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57. Single-Family Residence, 1923 57. Single-Family Residence, 1923
1414 Idaho Avenue
Architect - A. Scott

Residence - 1414 Idaho Ave
photo by Michael Grandcolas

Front view
photo by Michael Grandcolas

Another view
photo by Michael Grandcolas

The property at 1414 Idaho Avenue is a quintessential California bungalow augmented with Colonial Revival influences. The bungalow had its genesis in Southern California during the first quarter of the twentieth century. They were immediately popular because bungalows answered a growing need for affordable housing during the 1910s and 1920s.

In 1923, Mrs. Agnes M. Vosmer, a widow, applied for a permit to construct a four-room dwelling for a cost of $1,800. Legend has it she developed the property as a residence for herself and her son, George, as well as creating an income producing multi-family development. The building permit notes A. Scott as the architect and Harry Brannan as the builder. They are also responsible for the adjacent property at 1404 Idaho. City records show that Mrs. Vosmer remained at that address until 1940.

This one-story clapboard clad California bungalow was built on a “cement” foundation and is of wood-frame construction. The (primarily) rectangular shaped single-family dwelling is capped by a medium pitched, front-facing gable roof with overhanging eaves and exposed rafter tails, all typical features of the California bungalow. The slightly projecting gabled front porch roof is supported by two round Doric columns, which, along with dwelling’s use of cornerboards, express a Colonial Revival influence. The front features a multi-paned front door and a large, wood-frame multi-pane casement window. The building’s fenestration also includes additional multi-paned casements and double-hung sash. Elongated, wood slatted attic vents framed by plain, flat surrounds are positioned at the apex of both gables. Landscape elements include mature shrubs and a thick, trimmed hedge that abuts the public sidewalk and frames the north elevation of the dwelling.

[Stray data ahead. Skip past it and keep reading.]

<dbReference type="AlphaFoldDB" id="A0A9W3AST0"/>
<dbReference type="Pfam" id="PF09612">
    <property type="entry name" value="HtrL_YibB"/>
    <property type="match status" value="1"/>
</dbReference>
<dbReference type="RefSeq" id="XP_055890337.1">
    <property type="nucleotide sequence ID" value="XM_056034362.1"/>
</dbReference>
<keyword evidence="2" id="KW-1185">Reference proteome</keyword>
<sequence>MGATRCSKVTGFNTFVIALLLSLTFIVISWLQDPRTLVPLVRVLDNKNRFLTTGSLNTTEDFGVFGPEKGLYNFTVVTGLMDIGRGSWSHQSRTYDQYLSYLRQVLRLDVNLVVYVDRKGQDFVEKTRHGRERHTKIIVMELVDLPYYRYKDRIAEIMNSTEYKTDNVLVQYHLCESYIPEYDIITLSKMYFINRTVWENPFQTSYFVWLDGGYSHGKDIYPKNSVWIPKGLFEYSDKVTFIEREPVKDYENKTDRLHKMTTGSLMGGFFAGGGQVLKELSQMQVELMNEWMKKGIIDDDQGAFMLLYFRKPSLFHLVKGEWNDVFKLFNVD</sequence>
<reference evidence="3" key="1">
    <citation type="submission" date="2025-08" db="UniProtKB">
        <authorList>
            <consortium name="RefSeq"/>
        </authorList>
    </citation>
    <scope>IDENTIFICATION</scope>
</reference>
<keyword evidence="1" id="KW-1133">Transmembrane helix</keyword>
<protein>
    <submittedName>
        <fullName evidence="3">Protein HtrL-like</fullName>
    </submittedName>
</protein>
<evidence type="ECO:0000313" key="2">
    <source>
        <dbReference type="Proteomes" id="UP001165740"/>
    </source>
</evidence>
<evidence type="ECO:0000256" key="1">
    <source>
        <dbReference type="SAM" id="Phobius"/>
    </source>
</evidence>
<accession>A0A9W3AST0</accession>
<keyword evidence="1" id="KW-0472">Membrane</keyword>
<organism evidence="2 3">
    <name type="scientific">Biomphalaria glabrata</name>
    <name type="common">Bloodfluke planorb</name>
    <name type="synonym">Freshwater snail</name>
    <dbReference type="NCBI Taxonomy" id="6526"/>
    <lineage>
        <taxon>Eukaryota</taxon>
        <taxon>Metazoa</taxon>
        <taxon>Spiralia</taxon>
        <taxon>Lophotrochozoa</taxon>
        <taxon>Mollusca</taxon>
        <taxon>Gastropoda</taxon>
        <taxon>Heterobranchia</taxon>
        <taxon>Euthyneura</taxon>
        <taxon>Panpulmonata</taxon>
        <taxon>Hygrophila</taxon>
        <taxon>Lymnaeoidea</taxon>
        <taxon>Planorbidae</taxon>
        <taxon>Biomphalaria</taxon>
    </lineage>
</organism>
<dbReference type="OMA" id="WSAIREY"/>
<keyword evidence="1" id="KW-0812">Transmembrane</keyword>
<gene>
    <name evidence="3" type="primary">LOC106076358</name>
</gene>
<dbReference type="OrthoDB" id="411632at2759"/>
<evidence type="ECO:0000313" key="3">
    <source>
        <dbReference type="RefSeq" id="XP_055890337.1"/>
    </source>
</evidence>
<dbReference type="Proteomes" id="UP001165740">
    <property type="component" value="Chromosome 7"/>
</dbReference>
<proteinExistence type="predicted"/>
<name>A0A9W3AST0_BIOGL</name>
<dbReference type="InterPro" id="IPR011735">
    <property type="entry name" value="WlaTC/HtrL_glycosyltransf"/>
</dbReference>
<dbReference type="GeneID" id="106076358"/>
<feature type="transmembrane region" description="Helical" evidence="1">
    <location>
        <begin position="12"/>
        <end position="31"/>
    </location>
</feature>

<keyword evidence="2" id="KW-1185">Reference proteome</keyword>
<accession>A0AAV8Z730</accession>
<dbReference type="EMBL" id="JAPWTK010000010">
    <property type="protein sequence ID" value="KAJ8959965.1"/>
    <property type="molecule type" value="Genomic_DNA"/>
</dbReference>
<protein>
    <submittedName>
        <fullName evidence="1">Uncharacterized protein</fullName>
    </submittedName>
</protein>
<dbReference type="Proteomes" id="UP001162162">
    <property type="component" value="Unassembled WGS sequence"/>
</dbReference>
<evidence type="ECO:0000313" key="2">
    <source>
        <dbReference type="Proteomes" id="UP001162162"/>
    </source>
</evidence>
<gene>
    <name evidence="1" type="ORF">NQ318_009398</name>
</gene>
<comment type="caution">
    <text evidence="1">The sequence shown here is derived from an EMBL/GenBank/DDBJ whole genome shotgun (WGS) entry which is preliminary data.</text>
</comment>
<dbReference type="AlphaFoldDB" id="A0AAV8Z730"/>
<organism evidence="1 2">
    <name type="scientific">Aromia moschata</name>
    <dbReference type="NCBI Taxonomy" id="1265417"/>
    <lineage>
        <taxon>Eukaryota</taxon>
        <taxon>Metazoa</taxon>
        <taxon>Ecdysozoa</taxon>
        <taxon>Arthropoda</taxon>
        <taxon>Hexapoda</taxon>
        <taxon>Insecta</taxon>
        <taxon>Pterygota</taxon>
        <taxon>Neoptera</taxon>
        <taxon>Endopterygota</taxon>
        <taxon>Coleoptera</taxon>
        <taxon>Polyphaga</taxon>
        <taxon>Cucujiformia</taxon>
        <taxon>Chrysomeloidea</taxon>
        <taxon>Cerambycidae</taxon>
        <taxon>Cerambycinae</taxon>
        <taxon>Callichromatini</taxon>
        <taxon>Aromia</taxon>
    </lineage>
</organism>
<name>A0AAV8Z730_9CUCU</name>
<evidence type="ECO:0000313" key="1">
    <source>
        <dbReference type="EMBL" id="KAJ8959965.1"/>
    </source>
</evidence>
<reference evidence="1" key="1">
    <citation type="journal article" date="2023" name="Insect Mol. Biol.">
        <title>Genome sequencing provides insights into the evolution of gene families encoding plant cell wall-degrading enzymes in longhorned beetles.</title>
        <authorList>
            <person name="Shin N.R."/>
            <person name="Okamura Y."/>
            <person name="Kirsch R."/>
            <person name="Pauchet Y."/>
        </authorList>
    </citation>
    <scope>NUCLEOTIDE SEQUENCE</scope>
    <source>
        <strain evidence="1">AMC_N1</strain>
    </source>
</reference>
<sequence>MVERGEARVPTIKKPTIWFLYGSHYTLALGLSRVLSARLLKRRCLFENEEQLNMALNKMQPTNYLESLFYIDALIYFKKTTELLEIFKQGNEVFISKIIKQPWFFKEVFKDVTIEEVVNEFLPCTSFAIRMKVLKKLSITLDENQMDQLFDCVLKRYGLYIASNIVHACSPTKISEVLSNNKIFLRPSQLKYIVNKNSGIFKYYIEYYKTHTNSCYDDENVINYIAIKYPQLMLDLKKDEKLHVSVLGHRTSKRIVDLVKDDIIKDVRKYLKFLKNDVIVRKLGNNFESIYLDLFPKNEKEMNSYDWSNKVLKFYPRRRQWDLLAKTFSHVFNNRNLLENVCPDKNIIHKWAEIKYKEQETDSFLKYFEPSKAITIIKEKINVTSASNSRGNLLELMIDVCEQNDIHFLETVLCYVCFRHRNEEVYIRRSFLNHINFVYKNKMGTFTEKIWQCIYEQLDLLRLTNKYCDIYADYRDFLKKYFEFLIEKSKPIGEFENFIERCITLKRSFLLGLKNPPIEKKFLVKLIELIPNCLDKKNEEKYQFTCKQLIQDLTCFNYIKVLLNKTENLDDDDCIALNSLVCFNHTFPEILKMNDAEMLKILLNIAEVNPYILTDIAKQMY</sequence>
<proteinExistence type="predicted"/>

This bungalow is traditional in style and design, capturing the residential development and architectural history of the surrounding area during the first quarter of the twentieth century, a period that defined Santa Monica’s first permanent residential neighborhoods.

David R. Wilson, the current owner of 1414 Idaho, notes that this property is significant because “this type of residence is indigenous to Santa Monica but they are being torn down or remodeled. Most houses of this type have lost their simple charm.”

The nature of the property blends in well with the area, which was developed for residential purposes, with a mix of single-family and multi-family structures, dominated by courts, half-courts and duplexes.

The bungalow had its genesis in southern California, and was widely used in Santa Monica and throughout the region. Because of their relative economy, bungalows answered a growing need for affordable housing during the 1910s and 1920s. Bungalows appeared in architectural journals and builders’ catalogs, notably Sears Roebuck and Company’s “Book of Modern Homes” (1908-1940) and Aladdin’s “Aladdin Houses” (1911). The simplified, functional advantages of bungalow houses were also popularized by Edward Bok, editor of the “Ladies Home Journal.”